The author, a journalist, read widely about China and I appreciate his excellent summary of sources at the end of the book, and he captures many interesting facts along the way.
His analysis makes several mistakes:
Assumes a linear progress of history. The unseen parts of the future are far more important than what you can see, but he doesn't appreciate, for example, how unimaginable new inventions might revolutionize the demands Chinese people have on openness and democracy.
Forgets that "Western Society" is old too. American culture didn't begin in 1776. Christianity had as much political affect on Europe as the various dynasties had on China.
He associates "The West" just with democracy and ignores a more universal liberal tradition that has put great value on new ideas and progress for a very long time.
Ignores the huge elephant of why China, after thousands of years plus a century of humiliation, finally is rising. Could it be that the rise is caused by China's acceptance and imitation of Western capitalism?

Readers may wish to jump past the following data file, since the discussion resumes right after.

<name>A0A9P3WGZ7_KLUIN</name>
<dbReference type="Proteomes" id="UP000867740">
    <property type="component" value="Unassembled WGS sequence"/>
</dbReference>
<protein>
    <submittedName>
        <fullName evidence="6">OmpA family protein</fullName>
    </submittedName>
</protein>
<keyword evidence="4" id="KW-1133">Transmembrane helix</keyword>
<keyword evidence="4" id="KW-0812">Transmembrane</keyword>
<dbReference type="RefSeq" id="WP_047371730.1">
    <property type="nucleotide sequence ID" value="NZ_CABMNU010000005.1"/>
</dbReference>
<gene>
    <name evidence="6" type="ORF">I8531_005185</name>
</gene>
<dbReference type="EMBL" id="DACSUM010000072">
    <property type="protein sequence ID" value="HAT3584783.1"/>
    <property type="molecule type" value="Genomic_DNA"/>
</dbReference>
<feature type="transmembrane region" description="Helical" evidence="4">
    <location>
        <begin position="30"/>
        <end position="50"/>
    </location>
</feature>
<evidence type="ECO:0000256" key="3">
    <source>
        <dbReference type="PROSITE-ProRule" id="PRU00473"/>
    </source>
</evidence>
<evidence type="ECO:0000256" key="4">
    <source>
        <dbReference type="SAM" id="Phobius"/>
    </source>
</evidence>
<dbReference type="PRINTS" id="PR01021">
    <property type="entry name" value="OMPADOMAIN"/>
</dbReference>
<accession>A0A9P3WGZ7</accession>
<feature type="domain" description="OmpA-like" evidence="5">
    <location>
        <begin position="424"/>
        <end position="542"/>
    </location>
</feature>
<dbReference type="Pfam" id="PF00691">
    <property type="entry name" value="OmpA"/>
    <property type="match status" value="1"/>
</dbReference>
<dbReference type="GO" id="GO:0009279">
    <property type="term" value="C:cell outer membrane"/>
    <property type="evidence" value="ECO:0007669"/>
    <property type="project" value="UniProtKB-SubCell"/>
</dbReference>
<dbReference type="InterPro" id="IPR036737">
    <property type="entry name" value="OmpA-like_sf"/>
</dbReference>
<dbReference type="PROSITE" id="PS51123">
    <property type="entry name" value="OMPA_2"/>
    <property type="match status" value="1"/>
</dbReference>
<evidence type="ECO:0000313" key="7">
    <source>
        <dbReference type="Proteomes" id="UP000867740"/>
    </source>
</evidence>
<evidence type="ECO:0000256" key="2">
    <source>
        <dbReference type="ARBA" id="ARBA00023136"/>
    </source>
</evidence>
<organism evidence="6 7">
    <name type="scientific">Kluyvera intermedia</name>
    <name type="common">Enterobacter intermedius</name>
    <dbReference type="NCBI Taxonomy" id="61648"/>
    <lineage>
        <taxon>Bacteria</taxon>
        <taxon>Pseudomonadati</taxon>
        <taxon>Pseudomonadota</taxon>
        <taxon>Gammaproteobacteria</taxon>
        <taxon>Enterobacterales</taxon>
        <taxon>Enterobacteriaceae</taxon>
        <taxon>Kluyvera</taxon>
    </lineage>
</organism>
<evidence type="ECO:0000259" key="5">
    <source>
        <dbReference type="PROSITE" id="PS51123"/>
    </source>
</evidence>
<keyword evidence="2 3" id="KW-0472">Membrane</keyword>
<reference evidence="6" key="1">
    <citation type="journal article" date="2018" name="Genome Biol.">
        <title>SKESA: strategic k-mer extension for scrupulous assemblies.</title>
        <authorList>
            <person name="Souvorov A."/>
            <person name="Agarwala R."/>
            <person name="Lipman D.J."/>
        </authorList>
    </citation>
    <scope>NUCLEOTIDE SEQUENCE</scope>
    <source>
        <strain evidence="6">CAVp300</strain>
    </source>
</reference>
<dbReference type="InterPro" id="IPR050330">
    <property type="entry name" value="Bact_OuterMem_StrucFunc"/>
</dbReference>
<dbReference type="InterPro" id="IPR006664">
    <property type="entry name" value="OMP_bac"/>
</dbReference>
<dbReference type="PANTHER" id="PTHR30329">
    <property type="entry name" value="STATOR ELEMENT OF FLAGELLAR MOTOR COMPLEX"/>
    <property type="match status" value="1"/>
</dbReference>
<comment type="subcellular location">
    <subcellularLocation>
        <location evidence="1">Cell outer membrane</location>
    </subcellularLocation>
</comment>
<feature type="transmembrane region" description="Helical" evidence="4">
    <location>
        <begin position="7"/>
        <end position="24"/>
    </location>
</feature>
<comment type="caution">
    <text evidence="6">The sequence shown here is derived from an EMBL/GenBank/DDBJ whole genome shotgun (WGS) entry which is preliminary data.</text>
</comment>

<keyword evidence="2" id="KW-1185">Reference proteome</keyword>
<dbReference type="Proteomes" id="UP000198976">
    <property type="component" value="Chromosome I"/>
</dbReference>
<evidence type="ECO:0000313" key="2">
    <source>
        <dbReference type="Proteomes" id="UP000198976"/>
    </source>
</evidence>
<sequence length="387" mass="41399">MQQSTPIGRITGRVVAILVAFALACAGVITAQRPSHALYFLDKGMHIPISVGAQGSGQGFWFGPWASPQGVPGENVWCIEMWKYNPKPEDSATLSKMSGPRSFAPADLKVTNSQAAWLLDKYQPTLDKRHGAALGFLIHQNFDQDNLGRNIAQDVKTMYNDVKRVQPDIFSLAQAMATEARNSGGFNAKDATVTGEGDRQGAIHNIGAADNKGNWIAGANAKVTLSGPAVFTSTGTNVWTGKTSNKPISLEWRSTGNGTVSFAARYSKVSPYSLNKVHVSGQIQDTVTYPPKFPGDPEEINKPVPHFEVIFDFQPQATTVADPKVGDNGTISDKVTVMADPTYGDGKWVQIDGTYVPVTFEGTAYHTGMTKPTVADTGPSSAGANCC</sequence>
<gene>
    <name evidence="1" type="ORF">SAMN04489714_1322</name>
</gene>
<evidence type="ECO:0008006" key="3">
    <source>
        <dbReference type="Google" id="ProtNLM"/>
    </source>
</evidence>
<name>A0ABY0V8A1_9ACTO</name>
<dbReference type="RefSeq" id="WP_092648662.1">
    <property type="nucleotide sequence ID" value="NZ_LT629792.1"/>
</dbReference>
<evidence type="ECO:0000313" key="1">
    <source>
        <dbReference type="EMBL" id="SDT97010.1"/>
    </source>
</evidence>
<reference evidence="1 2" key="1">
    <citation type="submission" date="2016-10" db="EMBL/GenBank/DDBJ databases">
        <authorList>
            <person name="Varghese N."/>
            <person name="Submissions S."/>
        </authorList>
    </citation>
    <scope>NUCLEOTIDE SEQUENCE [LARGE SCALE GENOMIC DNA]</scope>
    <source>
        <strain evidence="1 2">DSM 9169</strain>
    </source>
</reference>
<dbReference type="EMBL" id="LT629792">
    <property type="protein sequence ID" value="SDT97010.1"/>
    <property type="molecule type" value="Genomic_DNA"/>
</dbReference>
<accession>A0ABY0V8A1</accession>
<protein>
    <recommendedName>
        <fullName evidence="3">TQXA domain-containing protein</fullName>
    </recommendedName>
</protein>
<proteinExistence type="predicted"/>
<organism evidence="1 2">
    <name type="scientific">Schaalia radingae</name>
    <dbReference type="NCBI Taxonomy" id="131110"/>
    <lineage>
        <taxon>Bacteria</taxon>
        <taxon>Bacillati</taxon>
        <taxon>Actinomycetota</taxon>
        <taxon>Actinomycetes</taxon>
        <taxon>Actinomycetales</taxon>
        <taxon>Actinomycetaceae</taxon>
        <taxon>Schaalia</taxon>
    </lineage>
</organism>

Summary: the eight ways that China's rise will affect the world
China is a civilization state, not a nation-state. [i basically agree with this]
China will use a tributary-state system [not sure I understand, but there may be a point here]
Distinctively Chinese attitude toward race and ethnicity. [irrelevant]
China is a continental-sized country. [just another play on the concept that it's a huge country]
Chinese political power doesn't have the concept of civil society outside government. [i agree]
Chinese modernity is distinguished by the speed of its transformation [seems a weakness in its ability to rise]
China is a communist country [but he admits it isn't really one any more]
China will combine the characteristics of a developed and a developing country. [another weakness]